The Street which leads to the Paradeshi Synagogue is referred to as Jew town. This was once a Jewish Settlement. The Jew community in Kerala has a long history since the times of Muzuris – the port town. The Paradeshi Synagogue is the last Synagogue which has stood the test of time. After the formation of Israel, most Jews left Kochi for the holy land. Only less than 10 Jews still live in Kochi, mostly old people. There are many cafes, antique shops, designer textile and spice shops in Jew town.
5. Paredeshi Synagogue
Built in the sixteenth century, the Paradeshi synagogue is at the end of the Jew Town, sharing a common wall with the Dutch palace. The land to build the synagogue was given by the, then King of Kochi, Raja Rama Varma. Today the Synagogue is one of the most visited monument, there are still the old Chinese hand painted tiles and chandeliers inside the Synagogue. There is a nominal entrance fee for the upkeep of the synagogue, and you are advised to wear modest clothes when you to enter the Synagogue. Photography is not allowed and you need to keep cameras or other valuable at the cloak room before entry.
6. Dhobi Khana
Dhobi Khana means the launder’s colony. In the beginning of the nineteenth century, the British brought a few families of launderers from Trichinapally, Tamil Nadu – to launder the uniforms and other linen of British naval officers and merchants. These men belong to the Vannar – sub caste of the Hindu Vishwakarma clan, whose traditional job is to launder clothes. They start their day by 03:30 in the morning, they wash, dry, and iron the clothes to perfection and deliver it by evening. There are cubicles for washing and the clothes are then dried at the adjacent piece of land where there are long ropes to hang the clothes. Today they launder linen from local hotels, restaurants and households. A small donation could be dropped in the Dhobi khana welfare fund box when you exit from the Khana.
7. The Mattanchery Spice Market
Mattanchery was the trade centre of spices and other hill produce and was the commercial hub of old Cochin. The Bazaar (market) road and the warehouses still exist with the same trade, very much operational. There are many retail spice shops where you can weigh and buy spices according to your requirement. A drive or a walk through is enough to get your senses awakening with the pungent aroma of the spices.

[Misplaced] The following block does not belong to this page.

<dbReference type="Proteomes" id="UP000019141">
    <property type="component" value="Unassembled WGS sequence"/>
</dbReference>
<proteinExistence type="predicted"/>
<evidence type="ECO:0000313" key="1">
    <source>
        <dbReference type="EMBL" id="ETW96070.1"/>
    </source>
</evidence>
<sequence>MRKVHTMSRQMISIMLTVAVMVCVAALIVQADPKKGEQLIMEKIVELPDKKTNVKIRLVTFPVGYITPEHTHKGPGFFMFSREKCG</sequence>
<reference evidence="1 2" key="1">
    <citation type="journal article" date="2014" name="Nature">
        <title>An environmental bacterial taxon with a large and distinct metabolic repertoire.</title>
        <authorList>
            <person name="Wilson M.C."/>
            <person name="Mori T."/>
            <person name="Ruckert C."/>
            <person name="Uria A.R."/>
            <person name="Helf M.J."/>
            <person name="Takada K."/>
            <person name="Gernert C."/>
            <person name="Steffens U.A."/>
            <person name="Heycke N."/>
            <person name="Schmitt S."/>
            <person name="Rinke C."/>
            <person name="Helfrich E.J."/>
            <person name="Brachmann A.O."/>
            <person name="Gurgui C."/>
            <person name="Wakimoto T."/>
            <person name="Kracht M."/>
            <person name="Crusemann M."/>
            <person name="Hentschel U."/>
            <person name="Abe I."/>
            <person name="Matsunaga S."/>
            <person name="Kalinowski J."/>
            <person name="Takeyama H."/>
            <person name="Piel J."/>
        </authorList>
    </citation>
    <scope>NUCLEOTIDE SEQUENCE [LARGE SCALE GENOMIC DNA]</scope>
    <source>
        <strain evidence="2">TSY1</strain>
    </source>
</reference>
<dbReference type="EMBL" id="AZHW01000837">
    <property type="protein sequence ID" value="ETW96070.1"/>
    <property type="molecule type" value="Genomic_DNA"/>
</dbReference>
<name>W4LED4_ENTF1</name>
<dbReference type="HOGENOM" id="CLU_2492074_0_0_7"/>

8. Chinese fishing nets
The most iconic symbol to recognize Kochi is the Chinese fishing nets. Introduced during the fourteenth century by Southern Chinese traders, this is still carried on by the fisher folk of Cochin. This primitive way of fishing is found in most backwaters of the Ernakulum district. The net is dropped down into the water and is pulled up with ropes, and later the fish is collected from the raised net. Pulling the ropes of the Chinese net is a thrilling activity! it would be befitting if you could tip the fishermen at the end of the activity. Try visiting in the morning or Evening.
9. Trails of the Biennale
The Kochi Muziris Biennale was first held in fort Cochin in 2012, where more than a hundred artists around the world came to Kochi to exhibit their works. The city was in great color during the course of the Biennale which was held from December till March of 2013. There were 10 different venues of which the main one was the Aspin wall house. They painted and sketched around the walls of Kochi and all those still exist retaining the charm of the town. When you walk down the streets of Kochi, you stay still for a moment appreciating the art on the walls.
Written by Benjamin John